Another principle guides our consideration of the issue presented. Although the amount indicated by application of the Child Support Guideline applies presumptively, D.C. Code § 16.916.1 (b)(8) (Supp. 1991), the trial court has authority to depart from it where its application "would be unjust or inappropriate." D.C. Code § 16-916.1 (1) (Supp. 1991); A.S. v. District of Columbia ex. rel. B.R., 593 A.2d 646, 648 (D.C. 1991). When the trial court adheres to the presumption where the facts clearly indicate the contrary, it may constitute an abuse of discretion. A.S., 593 A.2d at 648. Thus, the financial ability of the parent to pay the support obligation remains a factor for consideration in modifying a support obligation. With these principles in mind, we turn to the trial court's decision modifying the support order in this case.


Appellant argues that the trial court erred in relying on Freeman v. Freeman, 397 A.2d 554 (D.C. 1979) to establish his gross income and to calculate his support obligation under the circumstances of this case. We agree. The holding in Freeman resulted from a situation where the parent under a support obligation voluntarily quit a well-paying job and made minimal efforts to find employment commensurate with his skills. Instead, the father stayed home baby-sitting while his second wife worked. The court imputed to him as income the value of his baby-sitting services. Id. at 556. We held that under such circumstances, the parent's ability to pay is not a function of actual earnings, but must be considered more broadly to derive from his earning capacity in the current job market, given his educational background and work experience. Id. In a subsequent decision, this court adhered to the Freeman principle in determining ability to pay for a parent faced with a motion for contempt. Smith v. Smith, 427 A.2d 928, 932 (D.C. 1981). Similarly, a voluntary decrease in income will not justify a reduction in support payments. Hamel v. Hamel, 539 A.2d 195, 201 (D.C. 1988).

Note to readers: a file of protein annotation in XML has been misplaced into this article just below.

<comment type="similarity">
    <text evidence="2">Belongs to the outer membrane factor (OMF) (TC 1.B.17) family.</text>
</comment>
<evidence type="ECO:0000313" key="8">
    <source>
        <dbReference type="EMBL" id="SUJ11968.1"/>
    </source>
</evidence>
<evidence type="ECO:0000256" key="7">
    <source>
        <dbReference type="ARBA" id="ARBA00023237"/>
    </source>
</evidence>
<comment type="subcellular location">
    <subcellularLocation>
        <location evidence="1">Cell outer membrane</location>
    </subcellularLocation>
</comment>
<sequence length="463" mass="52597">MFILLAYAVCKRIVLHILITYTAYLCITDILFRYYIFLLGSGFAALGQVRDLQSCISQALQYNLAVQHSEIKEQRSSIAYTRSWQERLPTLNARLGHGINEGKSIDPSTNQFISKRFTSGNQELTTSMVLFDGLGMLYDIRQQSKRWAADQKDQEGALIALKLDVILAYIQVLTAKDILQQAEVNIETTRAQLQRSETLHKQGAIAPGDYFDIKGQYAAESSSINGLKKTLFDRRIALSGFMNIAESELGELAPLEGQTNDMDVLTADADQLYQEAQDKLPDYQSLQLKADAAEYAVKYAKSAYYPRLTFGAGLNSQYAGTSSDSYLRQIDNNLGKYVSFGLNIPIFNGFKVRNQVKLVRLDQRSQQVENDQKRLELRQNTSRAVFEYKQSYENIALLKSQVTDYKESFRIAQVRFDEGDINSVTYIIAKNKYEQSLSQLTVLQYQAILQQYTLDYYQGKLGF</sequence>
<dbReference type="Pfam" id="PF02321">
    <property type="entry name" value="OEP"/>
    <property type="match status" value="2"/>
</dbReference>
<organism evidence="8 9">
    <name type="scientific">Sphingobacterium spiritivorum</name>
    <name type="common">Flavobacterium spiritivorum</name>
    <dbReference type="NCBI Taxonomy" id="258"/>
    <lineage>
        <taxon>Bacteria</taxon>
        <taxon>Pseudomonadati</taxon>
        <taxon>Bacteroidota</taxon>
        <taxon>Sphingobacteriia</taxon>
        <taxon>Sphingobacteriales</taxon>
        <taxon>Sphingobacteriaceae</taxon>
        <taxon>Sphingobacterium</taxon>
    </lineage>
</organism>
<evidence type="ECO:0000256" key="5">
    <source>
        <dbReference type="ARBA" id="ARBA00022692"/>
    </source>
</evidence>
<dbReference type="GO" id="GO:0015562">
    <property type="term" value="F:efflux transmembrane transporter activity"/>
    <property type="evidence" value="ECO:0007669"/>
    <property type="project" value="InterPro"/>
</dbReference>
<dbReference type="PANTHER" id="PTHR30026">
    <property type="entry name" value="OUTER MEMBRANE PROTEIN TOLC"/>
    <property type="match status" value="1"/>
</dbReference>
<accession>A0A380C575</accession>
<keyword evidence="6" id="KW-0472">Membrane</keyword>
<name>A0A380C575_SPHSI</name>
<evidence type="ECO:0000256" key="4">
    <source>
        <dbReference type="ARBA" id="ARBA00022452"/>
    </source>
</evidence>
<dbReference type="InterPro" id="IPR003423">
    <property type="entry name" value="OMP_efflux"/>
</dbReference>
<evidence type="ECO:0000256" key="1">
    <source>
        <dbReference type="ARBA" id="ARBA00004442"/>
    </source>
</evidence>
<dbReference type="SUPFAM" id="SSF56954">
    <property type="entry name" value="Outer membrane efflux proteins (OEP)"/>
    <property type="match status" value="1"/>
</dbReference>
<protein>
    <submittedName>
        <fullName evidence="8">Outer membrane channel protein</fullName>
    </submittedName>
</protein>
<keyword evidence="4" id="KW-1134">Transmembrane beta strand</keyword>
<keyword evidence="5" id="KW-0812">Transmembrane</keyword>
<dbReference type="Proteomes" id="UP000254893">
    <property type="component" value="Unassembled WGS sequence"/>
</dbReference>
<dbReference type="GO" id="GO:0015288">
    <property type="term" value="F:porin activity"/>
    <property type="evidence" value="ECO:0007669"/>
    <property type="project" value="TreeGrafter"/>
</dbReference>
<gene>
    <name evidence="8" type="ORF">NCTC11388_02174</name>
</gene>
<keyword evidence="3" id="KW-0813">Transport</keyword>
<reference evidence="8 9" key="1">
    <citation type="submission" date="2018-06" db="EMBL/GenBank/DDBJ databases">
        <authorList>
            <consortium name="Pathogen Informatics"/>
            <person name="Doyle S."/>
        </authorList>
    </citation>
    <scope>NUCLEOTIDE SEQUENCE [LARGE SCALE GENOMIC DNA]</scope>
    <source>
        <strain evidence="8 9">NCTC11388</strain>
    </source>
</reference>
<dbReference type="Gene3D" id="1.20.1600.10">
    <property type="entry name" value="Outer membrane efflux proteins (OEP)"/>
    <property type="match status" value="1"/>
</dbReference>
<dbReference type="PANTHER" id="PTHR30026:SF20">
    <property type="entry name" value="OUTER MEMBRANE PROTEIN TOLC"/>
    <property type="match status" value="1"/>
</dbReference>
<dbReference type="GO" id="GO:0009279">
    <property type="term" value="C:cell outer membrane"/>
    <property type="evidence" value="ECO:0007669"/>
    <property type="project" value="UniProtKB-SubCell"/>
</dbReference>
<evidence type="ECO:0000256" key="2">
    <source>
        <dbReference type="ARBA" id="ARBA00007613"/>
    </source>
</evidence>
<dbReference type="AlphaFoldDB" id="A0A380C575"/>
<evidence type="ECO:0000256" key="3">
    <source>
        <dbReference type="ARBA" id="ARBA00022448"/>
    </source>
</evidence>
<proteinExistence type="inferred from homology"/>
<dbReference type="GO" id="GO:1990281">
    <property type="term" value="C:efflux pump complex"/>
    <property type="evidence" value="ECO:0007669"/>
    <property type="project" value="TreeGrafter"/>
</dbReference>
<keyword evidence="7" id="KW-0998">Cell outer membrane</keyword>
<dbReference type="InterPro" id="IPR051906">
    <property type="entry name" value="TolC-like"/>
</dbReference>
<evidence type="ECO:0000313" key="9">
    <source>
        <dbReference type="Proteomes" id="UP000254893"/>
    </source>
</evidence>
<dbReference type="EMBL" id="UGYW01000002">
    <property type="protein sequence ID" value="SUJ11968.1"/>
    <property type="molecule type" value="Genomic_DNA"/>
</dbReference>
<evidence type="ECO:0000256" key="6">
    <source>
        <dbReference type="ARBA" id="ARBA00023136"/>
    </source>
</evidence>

There is no dispute in this case that appellant did not voluntarily leave his well-paying position. Moreover, the court concluded that appellant's inability to locate work since that time was not self-imposed. Further, there was no evidence that current economic conditions would assure that appellant would obtain employment earning between $40,000 to $50,000 each year in the near future. Assuming the applicability of the Freeman principle in setting a guideline support award, it does not apply under the facts of this case where termination of employment and inability to locate new employment is involuntary. Additionally, it cannot apply without some evidence that current economic conditions show that the job can be secured and the income achieved. Therefore, we hold that the trial court erred in imputing to appellant an income which he was not earning and which it was not shown that current economic conditions would allow him to realize in the reasonable foreseeable future.


The court also considered a motion to suspend or reduce child support payments filed by appellant. *fn8 Appellant is entitled to consideration of the motion absent the "assigned" income utilized by the court in its decision. Of course, the trial court also has authority to depart from the child support guideline where the application would be unjust or inappropriate. D.C. Code § 16-916.1 (1) (Supp. 1991); A.S., supra, 593 A.2d at 648. The factors which may be considered to overcome the presumptive guideline amount include circumstances where "the gross income of the non-custodial parent is substantially less than that of the custodial parent," § 16-916.1 (1)(2); the non-custodial parent needs a temporary period of reduced child support payments to permit repayment of a debt or a rearrangement of financial obligations, § 16-916.1 (1)(5); or any other exceptional circumstance where application of ...